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Re: (H)eruli

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  • hrafnsnest
    Hail Tore! I just left your site, great info., and I am not in disagreement with your conclusions. But a question, I know that the names of tribes can
    Message 1 of 10 , Jun 23 12:16 PM
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      Hail Tore!
      I just left your site, great info., and I am not in disagreement with
      your conclusions. But a question, I know that the names of tribes
      can sometimes get garbled by the medievalist records keeper,
      f.ex., "East Goth and West Goth" became "Goth and Magoth" from the
      biblical "Gog and Magog". That said, if the Romans are calling a
      particular people "the (H)eruli", then who is calling the Svear "the
      Svear"?
      And, in your opinion, how do the 1st person "ek erilaR" runestones,
      which appear during the same time period, fit into the puzzle, after
      all, they don't say "ek Suear"?
      Finally, where is Grobin, Apuole and Elbing?
      Odhvaknir
    • Tore Gannholm
      Hi! Have you read Guns, Germs and Steel The Fates of Human Societies Jared Diamond Sometimes the conqueror adopts the customs, religion and language (or part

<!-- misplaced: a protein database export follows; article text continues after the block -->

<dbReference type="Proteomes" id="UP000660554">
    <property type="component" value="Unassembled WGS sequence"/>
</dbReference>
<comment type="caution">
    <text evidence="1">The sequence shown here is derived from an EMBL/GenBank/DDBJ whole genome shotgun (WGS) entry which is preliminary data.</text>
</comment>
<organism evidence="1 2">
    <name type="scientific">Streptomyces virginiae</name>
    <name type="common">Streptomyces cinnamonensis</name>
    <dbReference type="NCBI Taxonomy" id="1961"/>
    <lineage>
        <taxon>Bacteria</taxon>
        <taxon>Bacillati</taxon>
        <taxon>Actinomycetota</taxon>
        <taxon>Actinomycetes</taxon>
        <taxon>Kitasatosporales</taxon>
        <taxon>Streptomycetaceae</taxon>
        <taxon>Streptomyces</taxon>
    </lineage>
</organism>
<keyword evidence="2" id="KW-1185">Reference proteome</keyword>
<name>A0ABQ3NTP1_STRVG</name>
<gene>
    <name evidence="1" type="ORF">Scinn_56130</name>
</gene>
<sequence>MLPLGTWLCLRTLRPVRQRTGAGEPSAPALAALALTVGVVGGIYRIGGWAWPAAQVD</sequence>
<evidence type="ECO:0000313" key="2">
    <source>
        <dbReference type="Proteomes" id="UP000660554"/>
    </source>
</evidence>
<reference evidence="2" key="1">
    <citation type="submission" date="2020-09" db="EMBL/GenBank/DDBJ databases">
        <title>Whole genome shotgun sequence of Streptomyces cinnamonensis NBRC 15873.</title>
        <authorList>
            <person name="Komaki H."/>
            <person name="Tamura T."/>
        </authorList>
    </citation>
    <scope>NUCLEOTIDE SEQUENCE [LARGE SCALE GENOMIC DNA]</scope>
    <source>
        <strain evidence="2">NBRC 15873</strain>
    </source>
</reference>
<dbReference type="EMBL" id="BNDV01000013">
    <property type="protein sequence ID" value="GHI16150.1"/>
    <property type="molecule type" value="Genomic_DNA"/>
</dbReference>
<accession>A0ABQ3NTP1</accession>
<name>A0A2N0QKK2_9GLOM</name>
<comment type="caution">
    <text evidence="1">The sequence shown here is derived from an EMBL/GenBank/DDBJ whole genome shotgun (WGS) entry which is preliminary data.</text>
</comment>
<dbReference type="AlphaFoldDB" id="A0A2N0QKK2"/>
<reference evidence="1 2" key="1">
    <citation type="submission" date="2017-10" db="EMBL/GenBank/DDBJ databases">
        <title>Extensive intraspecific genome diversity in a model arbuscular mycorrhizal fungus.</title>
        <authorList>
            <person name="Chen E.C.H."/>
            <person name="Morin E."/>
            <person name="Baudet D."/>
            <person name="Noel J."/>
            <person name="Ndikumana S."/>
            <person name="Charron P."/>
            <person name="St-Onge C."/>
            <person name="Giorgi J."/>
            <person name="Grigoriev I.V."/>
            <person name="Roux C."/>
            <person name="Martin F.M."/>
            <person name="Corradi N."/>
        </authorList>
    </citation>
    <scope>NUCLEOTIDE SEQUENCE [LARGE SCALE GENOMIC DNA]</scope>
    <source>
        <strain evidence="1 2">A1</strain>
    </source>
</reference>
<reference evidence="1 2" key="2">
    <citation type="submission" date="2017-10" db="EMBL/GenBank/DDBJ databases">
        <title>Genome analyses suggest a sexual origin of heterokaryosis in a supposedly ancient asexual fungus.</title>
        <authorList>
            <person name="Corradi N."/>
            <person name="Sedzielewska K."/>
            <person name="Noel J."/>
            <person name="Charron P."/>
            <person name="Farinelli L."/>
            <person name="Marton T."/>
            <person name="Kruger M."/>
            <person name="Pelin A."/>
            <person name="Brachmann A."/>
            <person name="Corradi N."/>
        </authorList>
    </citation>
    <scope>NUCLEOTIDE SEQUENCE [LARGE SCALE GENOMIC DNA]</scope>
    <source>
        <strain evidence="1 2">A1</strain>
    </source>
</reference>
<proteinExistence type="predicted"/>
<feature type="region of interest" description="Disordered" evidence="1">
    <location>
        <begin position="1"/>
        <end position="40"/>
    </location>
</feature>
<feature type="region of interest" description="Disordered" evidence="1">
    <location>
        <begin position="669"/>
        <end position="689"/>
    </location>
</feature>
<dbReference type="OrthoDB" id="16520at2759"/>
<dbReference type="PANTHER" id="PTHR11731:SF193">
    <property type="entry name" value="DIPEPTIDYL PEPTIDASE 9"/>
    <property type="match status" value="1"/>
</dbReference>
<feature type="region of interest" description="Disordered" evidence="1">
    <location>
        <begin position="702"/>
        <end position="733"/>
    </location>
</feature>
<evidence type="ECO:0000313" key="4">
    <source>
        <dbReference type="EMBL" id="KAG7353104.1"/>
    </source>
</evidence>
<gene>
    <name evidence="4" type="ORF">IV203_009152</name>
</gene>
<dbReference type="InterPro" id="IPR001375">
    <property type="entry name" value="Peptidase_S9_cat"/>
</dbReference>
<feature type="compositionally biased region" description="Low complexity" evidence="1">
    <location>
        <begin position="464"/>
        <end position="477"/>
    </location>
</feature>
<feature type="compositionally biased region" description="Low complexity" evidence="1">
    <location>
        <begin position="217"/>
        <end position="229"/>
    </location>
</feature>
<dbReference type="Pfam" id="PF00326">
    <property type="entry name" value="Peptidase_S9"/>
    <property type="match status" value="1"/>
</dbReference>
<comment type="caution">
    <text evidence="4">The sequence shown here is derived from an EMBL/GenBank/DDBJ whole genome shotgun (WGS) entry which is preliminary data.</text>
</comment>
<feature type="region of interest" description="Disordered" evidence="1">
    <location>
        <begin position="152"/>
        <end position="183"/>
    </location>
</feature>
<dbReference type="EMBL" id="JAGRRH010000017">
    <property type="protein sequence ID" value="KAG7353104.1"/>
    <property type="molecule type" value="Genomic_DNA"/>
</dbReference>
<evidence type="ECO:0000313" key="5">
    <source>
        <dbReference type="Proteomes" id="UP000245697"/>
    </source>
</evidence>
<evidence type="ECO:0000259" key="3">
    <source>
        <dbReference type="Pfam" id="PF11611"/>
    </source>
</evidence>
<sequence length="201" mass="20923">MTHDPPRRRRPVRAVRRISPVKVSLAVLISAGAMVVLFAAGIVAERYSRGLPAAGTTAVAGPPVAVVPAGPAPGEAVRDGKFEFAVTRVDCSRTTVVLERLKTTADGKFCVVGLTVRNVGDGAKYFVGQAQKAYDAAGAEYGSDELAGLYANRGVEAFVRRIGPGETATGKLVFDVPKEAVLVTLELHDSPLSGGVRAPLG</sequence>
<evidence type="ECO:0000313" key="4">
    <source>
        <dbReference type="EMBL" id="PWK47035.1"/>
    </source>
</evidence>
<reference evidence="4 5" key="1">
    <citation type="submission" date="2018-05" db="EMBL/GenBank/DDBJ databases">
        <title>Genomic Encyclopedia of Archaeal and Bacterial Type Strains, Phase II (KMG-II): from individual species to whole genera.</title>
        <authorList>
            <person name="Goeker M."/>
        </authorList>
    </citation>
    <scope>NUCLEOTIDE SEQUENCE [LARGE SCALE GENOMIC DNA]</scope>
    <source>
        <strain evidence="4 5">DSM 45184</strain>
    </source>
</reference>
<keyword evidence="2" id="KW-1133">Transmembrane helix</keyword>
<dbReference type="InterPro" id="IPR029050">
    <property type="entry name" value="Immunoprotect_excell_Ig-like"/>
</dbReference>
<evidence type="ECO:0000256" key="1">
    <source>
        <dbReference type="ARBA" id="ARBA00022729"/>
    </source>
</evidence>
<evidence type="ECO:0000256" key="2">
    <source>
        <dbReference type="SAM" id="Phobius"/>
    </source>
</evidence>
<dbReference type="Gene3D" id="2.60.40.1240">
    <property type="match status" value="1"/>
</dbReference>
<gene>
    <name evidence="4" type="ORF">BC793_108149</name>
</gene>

Message 2 of 10 , Jun 23 2:09 PM
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        Hi!
        Have you read
        Guns, Germs and Steel
        The Fates of Human Societies
        Jared Diamond

        Sometimes the conqueror adopts the customs, religion and language (or
        part of it) from the conquered people. Sometimes it is the other way
        round.

        The name Svear is not used used until later. In Beowulf they are
        called Scylfinga. The name Svear is not used yet. We are not even
        sure they called themselves Heruls. It could be the Romans that
        called them Heruls?!

        Grobin is close to Libau in Latvija and Apoule is a little further inland.

        Elibing or Elblag is east of Gdansk in Poland.

        Tore




        >Hail Tore!
        >I just left your site, great info., and I am not in disagreement with
        >your conclusions. But a question, I know that the names of tribes
        >can sometimes get garbled by the medievalist records keeper,
        >f.ex., "East Goth and West Goth" became "Goth and Magoth" from the
        >biblical "Gog and Magog". That said, if the Romans are calling a
        >particular people "the (H)eruli", then who is calling the Svear "the
        >Svear"?
        >And, in your opinion, how do the 1st person "ek erilaR" runestones,
        >which appear during the same time period, fit into the puzzle, after
        >all, they don't say "ek Suear"?
        >Finally, where is Grobin, Apuole and Elbing?
        >Odhvaknir
        >

        --

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